FFF Day 3 A New Approach

by

The Orlando Hurling Club

10:30am Arrival at Enzian
Our friend Linda joins us today for “The Secret of Kells.”  The line is long, so I purchase tickets for fear it will be sold out and my press pass won’t get me in. In the meantime I interview some people in line 

Marty Crean is here for his first FFF and Enzian movie.  It’s because he’s Irish by descent and some years ago he saw the actual Book of Kells in Dublin.  Although he lived in Orlando for 13 years, he does not know why he has never been to the Enzian. 

Mike Hull is a fellow Hokie lover.  He is attending his first FFF.  His neighbor, Chris Moeller, has been to at least 6 or 7 and brought Mike along.  He saw “Shorts 2” yesterday and enjoyed them.  He’s been to the Enzian many times and is really looking forward to his first FFF inside the Enzian.  Chris has lived in Orlando for 45 years and is a big fan of the Enzian. 

Erica Cox has been to many festivals at Enzian.  “I’m excited that FFF is here.  We’re exposed to some culture that we wouldn’t normally be.  It’s kind of a hidden gem.  Most people don’t know it’s here.”   She feels that people who have never experienced the FFF are “missing out,” as she excitedly flags down the other members of her party who are just now entering the theatre. 

In a surprise revelation, Erica discloses that she is a member of the New World Celts, which is an organization that promotes the Celtic culture in Orlando.  Her friend, Mick Dunlap, is on the Orlando Hurling Club.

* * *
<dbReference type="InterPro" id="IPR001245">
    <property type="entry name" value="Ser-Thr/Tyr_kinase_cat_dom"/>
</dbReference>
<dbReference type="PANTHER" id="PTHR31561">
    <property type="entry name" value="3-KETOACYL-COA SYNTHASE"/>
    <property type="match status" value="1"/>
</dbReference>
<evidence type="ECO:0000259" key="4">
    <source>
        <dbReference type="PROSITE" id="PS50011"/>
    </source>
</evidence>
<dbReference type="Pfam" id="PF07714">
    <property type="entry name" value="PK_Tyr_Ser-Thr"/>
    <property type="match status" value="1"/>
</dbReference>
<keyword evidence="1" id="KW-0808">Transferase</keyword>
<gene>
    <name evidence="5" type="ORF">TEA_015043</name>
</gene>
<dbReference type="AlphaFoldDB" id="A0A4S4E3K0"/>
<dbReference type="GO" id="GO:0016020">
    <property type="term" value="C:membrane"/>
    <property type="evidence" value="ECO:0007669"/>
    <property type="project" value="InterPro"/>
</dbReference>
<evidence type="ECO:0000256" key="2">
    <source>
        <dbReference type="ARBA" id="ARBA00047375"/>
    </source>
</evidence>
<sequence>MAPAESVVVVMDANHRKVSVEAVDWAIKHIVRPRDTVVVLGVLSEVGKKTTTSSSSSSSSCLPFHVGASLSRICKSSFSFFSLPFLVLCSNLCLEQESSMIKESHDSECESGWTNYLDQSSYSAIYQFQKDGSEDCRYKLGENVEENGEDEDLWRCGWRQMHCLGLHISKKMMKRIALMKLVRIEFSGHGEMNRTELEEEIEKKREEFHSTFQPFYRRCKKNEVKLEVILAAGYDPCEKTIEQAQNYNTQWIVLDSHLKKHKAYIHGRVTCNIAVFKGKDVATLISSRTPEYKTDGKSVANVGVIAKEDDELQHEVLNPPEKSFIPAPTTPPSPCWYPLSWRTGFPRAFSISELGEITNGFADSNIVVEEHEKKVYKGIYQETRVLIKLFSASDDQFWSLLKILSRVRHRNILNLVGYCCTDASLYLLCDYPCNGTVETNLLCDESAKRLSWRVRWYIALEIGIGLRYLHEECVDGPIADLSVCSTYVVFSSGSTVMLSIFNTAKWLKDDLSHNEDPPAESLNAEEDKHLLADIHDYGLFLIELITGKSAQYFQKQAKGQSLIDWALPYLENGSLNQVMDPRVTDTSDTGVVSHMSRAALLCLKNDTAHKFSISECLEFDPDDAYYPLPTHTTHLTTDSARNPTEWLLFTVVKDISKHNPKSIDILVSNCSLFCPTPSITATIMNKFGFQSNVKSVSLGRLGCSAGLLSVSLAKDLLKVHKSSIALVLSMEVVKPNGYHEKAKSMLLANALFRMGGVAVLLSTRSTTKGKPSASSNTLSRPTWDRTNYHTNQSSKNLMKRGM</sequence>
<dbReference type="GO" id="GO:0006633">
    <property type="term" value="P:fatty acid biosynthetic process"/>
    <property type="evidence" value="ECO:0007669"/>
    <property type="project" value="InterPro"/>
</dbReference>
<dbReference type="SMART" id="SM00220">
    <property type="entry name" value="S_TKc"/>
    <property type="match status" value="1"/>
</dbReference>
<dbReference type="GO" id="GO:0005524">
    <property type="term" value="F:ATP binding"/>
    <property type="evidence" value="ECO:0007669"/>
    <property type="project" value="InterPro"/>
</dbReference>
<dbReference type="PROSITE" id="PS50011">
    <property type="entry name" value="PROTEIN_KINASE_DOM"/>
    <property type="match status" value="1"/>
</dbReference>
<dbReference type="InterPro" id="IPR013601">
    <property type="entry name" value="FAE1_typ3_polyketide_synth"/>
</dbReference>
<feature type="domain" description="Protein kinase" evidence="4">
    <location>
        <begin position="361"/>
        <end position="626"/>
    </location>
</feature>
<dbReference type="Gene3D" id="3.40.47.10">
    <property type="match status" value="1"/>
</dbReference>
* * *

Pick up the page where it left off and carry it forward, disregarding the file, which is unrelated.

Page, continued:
Erica calls over George Houston and Michael O’Neil the vice president and president of the club.  Michael explains that hurling is like a combination of lacrosse, baseball, hockey, rugby–by now several club members are suggesting analogies and Salinda, who does not appear to be of Irish descent, whips out a brochure and business card.  

 They are clearly enjoying the attention.  “We get it everywhere we go,” proudly proclaims Erica.  She shouts over at Scott Graves to “show me your ash.”  (She is quick to point out that she said “ash” and not some other word.)  An ash, or Hurley, appears like a flattened, hockey stick that has been amputated.  By now, the entire group has surrounded me, wielding this stick, and I am wondering if I should end this interview quickly. 

George says hurling is elegant, not violent.  The sport itself is older than The Book of Kells and the country of Ireland.  “You’ll see in the movie,” he says. 

The lights dim and I prepare for “The Secret of Kells.” 

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